I want to clone the obamanauts.
October 15, 2008 4:38 PM   Subscribe

ObamaFilter: How to organize people like Obama?

I'm stunned by the smooth effectiveness of Obama's ground-game, and as someone who has to deal with poorly run community organizations, I'd love to steal his structure and ideas for making community groups effective. Are there any online resources that explain it in total mind-numbing detail? I've read that there are manuals for those running the different levels of his organization, are these types of resources available as a PDF anywhere? Google has thus far failed me.
posted by gofargogo to Society & Culture (13 answers total) 20 users marked this as a favorite
FiveThirtyEight has been running a series called "On the road" where they visit Obama (and McCain, to a lesser extent) field offices. There's quite a good bit of insight into why the ground game is kicking so much ass.

538 also touches on the ground game in other places throughout the site; I couldn't find a good index of those articles, though.
posted by jacobian at 5:08 PM on October 15, 2008 [1 favorite]

See especially 538's dispatch from Toledo, Ohio; it goes into pretty deep details as to what's different about the Obama campaign's ground game from previous ones.
posted by jacobian at 5:10 PM on October 15, 2008

There's also the all day, every day, day after day after day after day factor.
posted by Lesser Shrew at 5:24 PM on October 15, 2008

Step 1, be a fabulously charismatic leader for whom people will willingly sacrifice their time and money for.
posted by empath at 5:27 PM on October 15, 2008 [4 favorites]

Heh, yeah, empath. That was my immediate thought:

"Be awesome."
posted by limeonaire at 5:35 PM on October 15, 2008

I worked in the Obama campaign doing minor IT stuff and canvassing in VA/OH/DC. In highschool I "lead" (in title... it was really a very cooperative tight knit group) a robotics team. In both of those things, and in any volunteer effort I've been in, the key is to have as very concrete things for people to do as soon as they walk in the door.

In the Obama camp, this meant you couldn't stand around for five minutes without being given turf to go canvass or assigned a phone to start calling voters. If you'd been around for a while, couldn't canvass, or there was a shortage of people to do office work or make calls (like diving up turf) you were assigned to that. If there wasn't anything else to do (very rare) the fallback activity was making signs.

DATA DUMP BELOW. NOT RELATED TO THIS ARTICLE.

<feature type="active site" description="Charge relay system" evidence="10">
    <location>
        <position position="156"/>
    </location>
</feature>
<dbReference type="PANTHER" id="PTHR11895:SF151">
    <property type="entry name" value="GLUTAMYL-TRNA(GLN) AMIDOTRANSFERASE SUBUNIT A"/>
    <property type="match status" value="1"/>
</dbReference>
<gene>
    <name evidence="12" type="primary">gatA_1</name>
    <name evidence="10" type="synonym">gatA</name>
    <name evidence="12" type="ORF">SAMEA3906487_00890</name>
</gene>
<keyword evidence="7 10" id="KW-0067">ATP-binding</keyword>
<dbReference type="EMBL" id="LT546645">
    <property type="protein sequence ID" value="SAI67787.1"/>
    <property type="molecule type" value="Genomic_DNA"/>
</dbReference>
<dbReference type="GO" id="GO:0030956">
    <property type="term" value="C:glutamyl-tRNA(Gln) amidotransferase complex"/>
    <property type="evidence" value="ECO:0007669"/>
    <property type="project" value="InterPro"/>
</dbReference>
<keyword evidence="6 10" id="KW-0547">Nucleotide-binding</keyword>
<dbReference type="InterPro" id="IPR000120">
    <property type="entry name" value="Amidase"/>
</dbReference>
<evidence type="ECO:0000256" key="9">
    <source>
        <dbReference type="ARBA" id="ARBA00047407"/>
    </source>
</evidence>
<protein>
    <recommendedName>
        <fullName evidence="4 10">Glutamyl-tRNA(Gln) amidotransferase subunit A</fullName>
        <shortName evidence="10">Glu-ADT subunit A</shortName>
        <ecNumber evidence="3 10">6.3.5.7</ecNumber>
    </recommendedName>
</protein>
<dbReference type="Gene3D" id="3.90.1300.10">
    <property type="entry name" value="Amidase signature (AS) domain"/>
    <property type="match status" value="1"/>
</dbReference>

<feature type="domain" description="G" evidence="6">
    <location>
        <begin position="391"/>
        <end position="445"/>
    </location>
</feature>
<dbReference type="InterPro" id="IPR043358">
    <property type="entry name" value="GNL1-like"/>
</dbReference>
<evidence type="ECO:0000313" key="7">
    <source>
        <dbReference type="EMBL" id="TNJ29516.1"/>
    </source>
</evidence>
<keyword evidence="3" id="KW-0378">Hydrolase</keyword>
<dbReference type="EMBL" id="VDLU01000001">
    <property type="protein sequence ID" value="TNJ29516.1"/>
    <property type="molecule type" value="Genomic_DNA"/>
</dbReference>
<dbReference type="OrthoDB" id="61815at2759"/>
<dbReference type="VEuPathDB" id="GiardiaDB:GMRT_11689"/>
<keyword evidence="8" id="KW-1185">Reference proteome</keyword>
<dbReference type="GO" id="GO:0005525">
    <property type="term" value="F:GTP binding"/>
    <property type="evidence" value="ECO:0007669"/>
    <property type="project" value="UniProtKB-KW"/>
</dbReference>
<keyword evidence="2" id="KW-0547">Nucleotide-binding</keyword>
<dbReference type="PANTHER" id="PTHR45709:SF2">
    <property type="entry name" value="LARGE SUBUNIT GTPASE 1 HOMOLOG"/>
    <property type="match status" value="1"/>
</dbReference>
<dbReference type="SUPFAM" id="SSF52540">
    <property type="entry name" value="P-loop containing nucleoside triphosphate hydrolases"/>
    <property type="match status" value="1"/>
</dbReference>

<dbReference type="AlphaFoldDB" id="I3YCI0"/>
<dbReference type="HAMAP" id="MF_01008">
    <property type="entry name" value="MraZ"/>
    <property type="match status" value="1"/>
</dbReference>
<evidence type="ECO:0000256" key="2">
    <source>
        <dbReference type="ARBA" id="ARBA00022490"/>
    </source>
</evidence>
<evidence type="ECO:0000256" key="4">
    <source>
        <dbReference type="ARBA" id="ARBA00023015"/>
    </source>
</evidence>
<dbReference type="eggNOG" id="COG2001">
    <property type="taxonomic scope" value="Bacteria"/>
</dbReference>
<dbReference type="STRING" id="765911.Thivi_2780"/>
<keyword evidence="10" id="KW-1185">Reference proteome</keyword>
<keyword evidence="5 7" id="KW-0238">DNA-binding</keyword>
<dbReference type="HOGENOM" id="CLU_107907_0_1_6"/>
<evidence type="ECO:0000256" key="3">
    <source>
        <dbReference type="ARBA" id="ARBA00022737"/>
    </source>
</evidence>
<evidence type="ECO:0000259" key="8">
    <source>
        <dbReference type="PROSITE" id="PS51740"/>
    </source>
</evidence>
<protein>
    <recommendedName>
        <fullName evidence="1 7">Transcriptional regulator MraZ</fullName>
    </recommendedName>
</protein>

This is important, because people volunteer to feel useful. If they don't feel useful, they won't feel a part of your group - and that's what keeps people coming back - that feedback, and later, sense of belonging.

At some level I think the message of Obama's campaign really brought people together.
There was madness in any direction, at any hour. If not across the Bay, then up the Golden Gate or down 101 to Los Altos or La Honda. . . . You could strike sparks anywhere. There was a fantastic universal sense that whatever we were doing was right, that we were winning. . . .

And that, I think, was the handle—that sense of inevitable victory over the forces of Old and Evil. Not in any mean or military sense; we didn’t need that. Our energy would simply prevail. There was no point in fighting — on our side or theirs. We had all the momentum; we were riding the crest of a high and beautiful wave. . . .
- Hunter S. Thompson's Wave Speech

When things were humming along, it really felt that way. I worked with elderly african american women, black and white skinned british expats, South American immigrants of wide variety, housewives, white-bread college droupouts (like me!), union guys, ex-mccain staff, ex-clintonites, etc. etc. Everyone was really aware (often aloud) of how crazy it was that all these people agreed on anything - that we'd all be in the same room for any reason. To some degree it was annoying and scene-y, sure, but they had a point. It helps that Obama's message is very Mr. Rogers - that attracts people who will get along. I'd imagine a political party that takes a Ayn Randian sort of individualist stance attracts people who aren't used to working well in groups.

People really do work together under some message, some symbol, that they feel means something. There wasn't a lot of petty squabbling as might be expected when you're doing mind numbing or futile work (often the case). When people could have slacked off, they didn't. There was this... energy, this drive, that I don't think you can get except through the kind of vision-inspired e'spirit de corps. My point here is that you can't go out with a laundry list of good practicies and expect to grow yourself a movement. You need to tap in to some existing sentiment in people, have a message that compels people, and give them the means to act on that (preferably with instant gratification).

More prosaically, as many tasks that could be automated, had. The voter file was in slick databases with good web interfaces, the process of dividing up neighborhoods to canvass was done with really clever google maps based software tied to the voter file, and phone backing was almost entirely automated (as you can see on the national website). In fact, in one SEIU office in ohio, you literally just put on a headset and the computers handled everything else (after each call you could check some basic info about the conversation in... then it would dial the next person).